Obviously all nursing home residents deserve to receive quality care every day that keeps them safe from harm. However, there are times when caregivers will, unintentionally, make mistakes. Like any other human, a worker may accidentally fail to check on a resident, forget a medication, or make a similar blunder. When that happens, if harm results, it is only reasonable for those responsible to pay for the consequences of the error. That is not necessarily a permanent condemnation of the individual who made the mistake–it happens. But none of that changes that the fact that all of us–from doctors and nursing home workers to care drivers and lawyers–are responsible for the results of our actions, regardless of our intentions.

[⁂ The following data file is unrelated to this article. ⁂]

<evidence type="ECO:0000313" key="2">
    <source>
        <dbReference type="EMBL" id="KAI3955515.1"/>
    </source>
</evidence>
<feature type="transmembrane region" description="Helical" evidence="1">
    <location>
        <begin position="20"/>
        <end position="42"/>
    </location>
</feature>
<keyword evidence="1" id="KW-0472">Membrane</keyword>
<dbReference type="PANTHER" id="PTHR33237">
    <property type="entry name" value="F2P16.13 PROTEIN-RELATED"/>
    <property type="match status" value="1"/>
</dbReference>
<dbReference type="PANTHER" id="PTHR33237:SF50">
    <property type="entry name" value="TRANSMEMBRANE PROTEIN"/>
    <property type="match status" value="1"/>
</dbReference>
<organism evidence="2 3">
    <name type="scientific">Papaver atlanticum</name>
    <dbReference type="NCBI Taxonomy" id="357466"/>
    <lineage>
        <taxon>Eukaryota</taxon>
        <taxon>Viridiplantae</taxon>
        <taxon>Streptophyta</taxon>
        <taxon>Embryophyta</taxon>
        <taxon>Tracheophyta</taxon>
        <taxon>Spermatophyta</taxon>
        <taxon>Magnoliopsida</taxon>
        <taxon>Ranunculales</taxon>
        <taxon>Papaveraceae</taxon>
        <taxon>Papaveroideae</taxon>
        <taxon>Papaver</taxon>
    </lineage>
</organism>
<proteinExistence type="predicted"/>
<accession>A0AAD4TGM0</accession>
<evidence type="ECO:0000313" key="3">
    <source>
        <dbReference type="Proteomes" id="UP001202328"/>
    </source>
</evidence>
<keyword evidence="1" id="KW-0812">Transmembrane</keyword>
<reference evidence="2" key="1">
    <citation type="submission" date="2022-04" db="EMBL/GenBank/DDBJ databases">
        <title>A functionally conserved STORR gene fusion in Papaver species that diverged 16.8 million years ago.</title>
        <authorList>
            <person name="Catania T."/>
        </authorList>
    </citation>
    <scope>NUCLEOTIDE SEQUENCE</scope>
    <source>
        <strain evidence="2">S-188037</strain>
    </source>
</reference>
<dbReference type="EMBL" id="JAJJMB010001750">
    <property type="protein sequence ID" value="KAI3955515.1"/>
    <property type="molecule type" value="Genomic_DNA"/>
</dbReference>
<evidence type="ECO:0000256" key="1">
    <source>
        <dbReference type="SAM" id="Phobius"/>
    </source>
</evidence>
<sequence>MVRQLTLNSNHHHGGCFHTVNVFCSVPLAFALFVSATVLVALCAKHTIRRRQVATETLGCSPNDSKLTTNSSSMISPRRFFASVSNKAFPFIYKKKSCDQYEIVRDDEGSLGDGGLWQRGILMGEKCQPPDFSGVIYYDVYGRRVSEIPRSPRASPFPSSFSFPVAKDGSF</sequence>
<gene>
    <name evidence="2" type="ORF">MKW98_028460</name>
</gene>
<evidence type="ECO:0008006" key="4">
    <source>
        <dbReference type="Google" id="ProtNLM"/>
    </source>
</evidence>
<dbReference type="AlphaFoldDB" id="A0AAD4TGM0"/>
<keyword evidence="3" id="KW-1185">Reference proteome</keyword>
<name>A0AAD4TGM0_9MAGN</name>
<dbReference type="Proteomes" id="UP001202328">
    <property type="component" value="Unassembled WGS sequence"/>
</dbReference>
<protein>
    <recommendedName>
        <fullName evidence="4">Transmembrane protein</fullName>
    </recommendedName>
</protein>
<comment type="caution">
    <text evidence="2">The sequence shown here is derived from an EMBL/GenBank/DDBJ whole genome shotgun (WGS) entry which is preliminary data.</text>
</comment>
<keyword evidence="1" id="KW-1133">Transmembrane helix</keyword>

In an ideal world those responsible for accidents in nursing homes would immediately admit the error, explain the situation, and do whatever possible to make it right. Sadly, that sort of openness and honesty is rare. Instead, many caregivers (and owners and operators) engage in the exact opposite conduct; doing everything in their power to avoid any and all accountability.
Far too many in this situation refuse to share information, make up excuses, point blame elsewhere, and otherwise fail to be forthright. This usually acts as a second blow to nursing home residents and their family members who are simply trying to understand what happened.